‘The question is’, Gary Stager writes in a Modern Learning posting, ‘how can we create
experiences and context in classroom where kids can discover things they don’t know they love? This is done by implementing good projects that spur creativity, ownership and relevance'

One of our favourite quotes comes from Jerome Bruner, who says 'teaching is the canny art of intellectual temptation'.

.Another favourite writer of ours is Frank Smith who writes, ‘we become like the company we keep, we learn to be like them .. the identification creates the possibilities of learning. All learning pivots on who we think we are, and who we see ourselves as capable of becoming’.

A metaphor for a classroom.

We see classrooms as an amalgam of a museum, art studio, media centre, laboratory and exhibition gallery populated by interesting talented teachers

In such a rich and challenging environment students will learn – it’s what they do.

No need for the current tiresome assessment models – the work the students complete, their portfolios, will be evaluation enough.

Bruce Hammonds and Allan Alach

This weeks readings

Professor Peter O’Connor – the killing of creativity in our schools

‘I believe nine years of National Standards essentially killed off creativity in New Zealand schools. The overriding focus on science, technology, engineering and maths (STEM) was highly effective in dismantling the arts across the whole education system.'
Sir Ken Robinson – time to personalize education

Standardisation broke education. Here's how we can fix our schools. "The movement towards personalisation is already advancing in medicine. We must move quickly in that direction in education, too”’
Critically Endangered: The Art of Teaching from Longworth Education site ( NZ)

In the face of so much science, a critical but overlooked, component to teaching is becoming increasingly rare in the classroom - creativity.  An area that is not easily quantified into numerical data, inputs and outputs, the use of creativity by a classroom teacher to ensure a level of joy in learning and teaching extends the science of teaching into the art of it.’
The Benefits of Cultivating Curiosity in Kids

‘Despite the centrality of curiosity to all scientific endeavors, there’s a relative dearth of studies on the subject itself.
Fortunately, scientists are actively unraveling this concept and, in the process, making a convincing case that we can and should teach young minds to embrace their inquisitive nature.’

Teachers need to get students involved in open studies with no known answers

Here are ten criteria for ‘wicked problems’”.
This is Why We Must Be Teaching With Imagination, and How to Do It

‘Imagination is what stays when teachers are gone from their students’ lives. It’s what students have taken from a creative classroom and into real life. While basic knowledge and facts are important building blocks, imagination is the synthesis of that knowledge. It’s the vehicle that gets learners from point A to point B on their own.’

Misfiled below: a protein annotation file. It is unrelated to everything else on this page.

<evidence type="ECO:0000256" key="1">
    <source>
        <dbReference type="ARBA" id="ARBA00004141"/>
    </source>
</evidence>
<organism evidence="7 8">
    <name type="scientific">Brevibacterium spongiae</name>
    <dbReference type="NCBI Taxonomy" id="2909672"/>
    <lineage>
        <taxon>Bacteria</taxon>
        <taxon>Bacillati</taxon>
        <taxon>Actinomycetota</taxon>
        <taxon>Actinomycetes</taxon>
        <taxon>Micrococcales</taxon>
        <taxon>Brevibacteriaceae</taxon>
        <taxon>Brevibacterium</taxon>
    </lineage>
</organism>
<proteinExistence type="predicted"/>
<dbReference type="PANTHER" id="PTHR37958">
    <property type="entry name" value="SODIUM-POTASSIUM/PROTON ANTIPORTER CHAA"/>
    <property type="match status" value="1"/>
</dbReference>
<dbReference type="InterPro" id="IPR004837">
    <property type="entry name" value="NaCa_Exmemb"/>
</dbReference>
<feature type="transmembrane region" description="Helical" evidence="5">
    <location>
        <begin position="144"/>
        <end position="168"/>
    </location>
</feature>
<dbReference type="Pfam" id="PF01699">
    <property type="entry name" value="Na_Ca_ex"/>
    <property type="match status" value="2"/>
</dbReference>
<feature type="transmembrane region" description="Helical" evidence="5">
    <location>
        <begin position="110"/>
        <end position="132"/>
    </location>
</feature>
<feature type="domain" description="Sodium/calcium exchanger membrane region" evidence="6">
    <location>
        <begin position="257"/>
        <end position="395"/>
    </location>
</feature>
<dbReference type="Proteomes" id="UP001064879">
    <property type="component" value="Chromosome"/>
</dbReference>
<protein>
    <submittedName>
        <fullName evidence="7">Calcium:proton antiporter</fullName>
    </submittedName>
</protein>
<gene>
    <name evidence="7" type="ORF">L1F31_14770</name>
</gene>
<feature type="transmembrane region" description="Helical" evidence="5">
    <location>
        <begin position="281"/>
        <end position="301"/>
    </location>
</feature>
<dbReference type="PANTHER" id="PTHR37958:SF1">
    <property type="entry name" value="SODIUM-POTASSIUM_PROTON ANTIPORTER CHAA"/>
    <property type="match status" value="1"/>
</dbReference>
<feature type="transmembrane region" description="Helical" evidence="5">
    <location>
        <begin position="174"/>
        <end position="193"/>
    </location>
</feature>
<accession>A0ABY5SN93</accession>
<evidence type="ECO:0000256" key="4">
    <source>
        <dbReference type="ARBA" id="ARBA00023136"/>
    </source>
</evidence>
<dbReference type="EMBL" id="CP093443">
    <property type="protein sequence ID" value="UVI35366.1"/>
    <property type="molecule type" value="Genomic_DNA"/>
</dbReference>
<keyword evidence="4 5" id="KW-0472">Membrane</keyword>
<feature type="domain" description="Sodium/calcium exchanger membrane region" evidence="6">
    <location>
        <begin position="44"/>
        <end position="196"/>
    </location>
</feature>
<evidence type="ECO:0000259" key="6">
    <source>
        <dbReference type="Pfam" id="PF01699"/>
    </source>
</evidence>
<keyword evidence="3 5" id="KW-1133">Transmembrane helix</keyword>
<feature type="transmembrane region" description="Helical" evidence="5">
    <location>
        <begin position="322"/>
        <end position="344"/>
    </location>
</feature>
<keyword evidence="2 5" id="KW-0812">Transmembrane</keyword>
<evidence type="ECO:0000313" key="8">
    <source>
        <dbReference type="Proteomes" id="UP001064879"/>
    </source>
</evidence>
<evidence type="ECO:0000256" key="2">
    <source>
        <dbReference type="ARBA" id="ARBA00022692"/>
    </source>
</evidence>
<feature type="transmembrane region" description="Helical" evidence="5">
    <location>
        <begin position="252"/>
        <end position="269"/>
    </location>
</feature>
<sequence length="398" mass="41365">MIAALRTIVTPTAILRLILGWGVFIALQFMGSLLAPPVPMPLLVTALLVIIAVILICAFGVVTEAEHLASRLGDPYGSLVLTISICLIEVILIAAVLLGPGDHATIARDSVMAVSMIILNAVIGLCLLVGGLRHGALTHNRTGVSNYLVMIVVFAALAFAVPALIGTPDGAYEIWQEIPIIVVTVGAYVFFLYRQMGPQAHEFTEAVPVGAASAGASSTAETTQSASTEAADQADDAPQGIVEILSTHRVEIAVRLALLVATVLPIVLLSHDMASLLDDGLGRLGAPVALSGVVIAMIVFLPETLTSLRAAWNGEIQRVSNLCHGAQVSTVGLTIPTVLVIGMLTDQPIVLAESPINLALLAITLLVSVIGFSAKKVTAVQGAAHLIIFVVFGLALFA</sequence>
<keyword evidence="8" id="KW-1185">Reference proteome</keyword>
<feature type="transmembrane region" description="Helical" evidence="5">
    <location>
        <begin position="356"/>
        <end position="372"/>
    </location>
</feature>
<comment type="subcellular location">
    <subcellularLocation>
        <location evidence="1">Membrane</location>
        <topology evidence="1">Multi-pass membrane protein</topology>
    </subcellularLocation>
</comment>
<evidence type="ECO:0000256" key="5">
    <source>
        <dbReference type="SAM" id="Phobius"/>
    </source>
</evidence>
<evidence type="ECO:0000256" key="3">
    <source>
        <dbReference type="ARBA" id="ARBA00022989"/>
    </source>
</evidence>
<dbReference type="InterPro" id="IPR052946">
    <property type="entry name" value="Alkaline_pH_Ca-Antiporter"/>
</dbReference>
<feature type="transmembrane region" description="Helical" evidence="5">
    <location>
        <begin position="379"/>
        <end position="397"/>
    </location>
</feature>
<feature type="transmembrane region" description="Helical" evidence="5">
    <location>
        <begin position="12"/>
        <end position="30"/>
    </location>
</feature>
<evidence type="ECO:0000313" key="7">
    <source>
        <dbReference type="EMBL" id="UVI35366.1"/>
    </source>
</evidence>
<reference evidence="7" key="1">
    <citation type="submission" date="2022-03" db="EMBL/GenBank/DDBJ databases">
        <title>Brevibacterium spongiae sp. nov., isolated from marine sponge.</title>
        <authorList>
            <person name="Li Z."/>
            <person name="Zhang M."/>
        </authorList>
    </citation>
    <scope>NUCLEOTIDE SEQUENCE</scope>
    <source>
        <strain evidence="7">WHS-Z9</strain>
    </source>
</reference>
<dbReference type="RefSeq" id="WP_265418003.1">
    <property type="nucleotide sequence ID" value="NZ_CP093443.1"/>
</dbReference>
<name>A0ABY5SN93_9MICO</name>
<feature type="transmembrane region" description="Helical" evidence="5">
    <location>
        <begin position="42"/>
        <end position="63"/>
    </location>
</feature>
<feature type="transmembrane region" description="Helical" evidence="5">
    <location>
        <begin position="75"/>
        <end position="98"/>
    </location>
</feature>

In which Pooh looks for a 21st Century Education Part 2

Another instalment from Kelvin Smythe’s ATTACK series that he completed just before he died:
‘Except as a chronological expression, 21st century education is nothing special, remaining part of a continuity that, despite considerable twisting and turning, remains just that, a continuity; the technological disruption predicted for that chronological expression being just a further example of ideological disruption that is always there or near in the sensitive and value-laden area of school education.’
Children need art and stories and poems and music as much as they need love and food and fresh air and play.

‘But if you don’t give a child art and stories and poems and music, the damage is not so easy to see. It’s there, though. Their bodies are healthy enough; they can run and jump and swim and eat hungrily and make lots of noise, as children have always done, but something is missing.’
For more information about the need for educational transformation, creativity and talent development in earlier blogs:


Sunday, June 16, 2019

Now current negotiations are drawing to a positive end time to focus on teaching and learning - let's put Sir Ken Robinson's ideas into action

Time for educational transformation
Readings 14th June 2019

Now that the salary negotiations look like they will be settled it’s time to focus on teaching and learning. There is a reading below written by Sir Ken Robinson about the need to move from standardisation to transformation. A good read.

Time now to place the NZC central to learning

We both believe in the need for primary schools to now place the intent of the New Zealand
Curriculum up front and central and move away from the, as one commentator has said, ‘the evil twins of literacy and numeracy that have all but gobbled up the entire curriculum’.

It is not that literacy and numeracy aren’t important. Obviously they are but they need to be seen as ‘foundation skills’ necessary for students to develop their interests, talents and personal concerns. As such they are best ‘taught’ in context with students requiring help to be withdrawn for ‘catch up’ help and returned back as soon as possible to the ‘game of learning’. 

What is the ‘message’ of your timetable?